Those We Lost

Clockwise from top left: Harold Agnew, Phil Chevron, Tom Clancy, Ralph Dungan, Thomas Foley, and Donal O'Brien

By Irish America Staff
December / January 2014

Harold M. Agnew (1921 – 2013)

In late September, the last major living figure of the Manhattan Project died at the age of 92. Harold M. Agnew was 20 years old when he was assigned to work with Enrico Fermi, the Nobel Prize-winning physicist, in his atomic research at the University of Chicago in early 1942. He was 21 when the team of researchers caused a chain reaction of splitting uranium atoms in a campus squash court, and the reality of nuclear power was confirmed.

The only son of a Scots-Irish stonecutter in Denver, Colorado, Agnew was born in 1921 and majored in chemistry at Denver University. By 1943, he had been transferred to Los Alamos National Laboratory. Though Agnew wasn’t responsible for any major breakthroughs, he was a meticulous and gifted technical researcher who contributed to the final design of the bombs dropped on Hiroshima and Nagasaki.

On August 6, 1945, Agnew was on the B-29 bomber Enola Gay as it flew over Hiroshima and dropped the first bomb, taking measurements and recording the mushroom cloud that caused 80,000 immediate deaths. According to the New York Times, “he was the only person to witness the whole undertaking, from reactor to weapon to Hiroshima.”

When the war ended, Agnew earned a master’s degree from the University of Chicago and returned to Los Alamos in 1949 to work on weapons development. Throughout the 1960s, he acted as an advisor to the allied commander of Europe and was instrumental in implementing safety codes and protective procedures to control nuclear arsenals. He became director of Los Alamos in 1970 and advised Presidents Carter, Reagan, and Bush. In 1991 he participated in the first meeting between Soviet and American nuclear developers to determine what to do with the superpowers’ nuclear stockpiles. Agnew is survived by his daughter Nancy, his son John, four grandchildren and three great-grandchildren. – A.F.

Phil Chevron (1957 – 2013)

Philip Chevron, writer and guitarist for The Pogues, passed away on October 8 in Dublin. He was 56 years old. Chevron had been battling head and neck cancer since 2007, but had been in remission up until last year.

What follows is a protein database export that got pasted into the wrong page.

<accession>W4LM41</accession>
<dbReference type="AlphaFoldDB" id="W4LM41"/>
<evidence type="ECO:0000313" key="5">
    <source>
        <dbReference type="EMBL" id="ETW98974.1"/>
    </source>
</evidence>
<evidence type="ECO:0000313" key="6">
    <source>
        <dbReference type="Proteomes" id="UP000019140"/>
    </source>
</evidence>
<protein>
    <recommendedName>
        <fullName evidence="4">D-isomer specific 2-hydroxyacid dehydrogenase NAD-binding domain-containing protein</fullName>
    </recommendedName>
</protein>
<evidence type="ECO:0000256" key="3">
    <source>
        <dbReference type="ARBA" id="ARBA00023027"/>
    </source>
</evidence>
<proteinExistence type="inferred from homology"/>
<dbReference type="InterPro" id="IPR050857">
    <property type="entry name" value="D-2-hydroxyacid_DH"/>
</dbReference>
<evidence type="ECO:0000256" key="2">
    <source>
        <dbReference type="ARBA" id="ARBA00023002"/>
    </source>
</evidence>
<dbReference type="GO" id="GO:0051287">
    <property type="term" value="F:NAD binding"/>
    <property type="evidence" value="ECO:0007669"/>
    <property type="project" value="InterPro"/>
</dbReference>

Chevron was born in Dublin on June 17, 1957; his name originally was Philip Ryan. Before joining The Pogues in 1984, the role he is most known for, Chevron was a member of the Irish punk band the Radiators From Space. He is credited with writing several of their songs, one of which, “Television Screen,” was the first punk single in the world to reach the top 20.

Chevron was regarded as one of the most influential figures in Irish punk music. The Pogues, who are based out of London, gained success through a fusion of traditional Irish music, rock and punk on albums such as Rum Sodomy & the Lash and If I Should Fall from Grace With God.

Widely known for his guitar playing, Chevron was also a notable lyricist and wrote several of the group’s songs, including one of its best-known, “Thousands Are Sailing,” a ballad about Irish emigration with the memorable lines: “The island is silent now / But the ghosts still haunt the waves.” After breaking up in ’96 The Pogues reunited in 2001 and have remained together since. Chevron made his last public appearance at Dublin’s Olympia Theater in August. He is survived by his mother, sister and his band, who expressed their sorrow on their website: “He was unique. We’ll miss him terribly. Dublin town, and the world, just got smaller.” – M.M.

Tom Clancy (1947 – 2013)

The military espionage writer Tom Clancy died early October at the age of 66 in his hometown of Baltimore. With over 100 million copies of his books in print, 19 novels, a dozen books of non-fiction, several spin-off novel series, a number of video games inspired by his books, and four films based on his work, Clancy may have been the most prolific genre writer of his generation.

Born in 1947, Clancy eschewed the classics of children’s literature for books, journals, studies, and manuals written for military personnel. His goal of enlisting was foiled by his nearsightedness, and he became an insurance salesman in rural Maryland. When he submitted his first manuscript to the Naval Institute Press in Annapolis, editor Deborah Grosvenor knew she had to have it, recommended changes, and paid Clancy $5,000. The book was The Hunt for Red October, and after Ronald Reagan called it “my kind of yarn,” it became a massive best-seller and introduced Clancy’s most famous character, Jack Ryan, to the world.

Though Clancy was a passionate Irish American, he came under fire for his disparaging portrayal of the Irish in his 1988 novel Patriot Games, the title of which comes from an Irish ballad about the Border Campaign in Northern Ireland. In the novel, a fictional Ulster Liberation Army operative attempts to assassinate Jack Ryan and reduce American support for the IRA.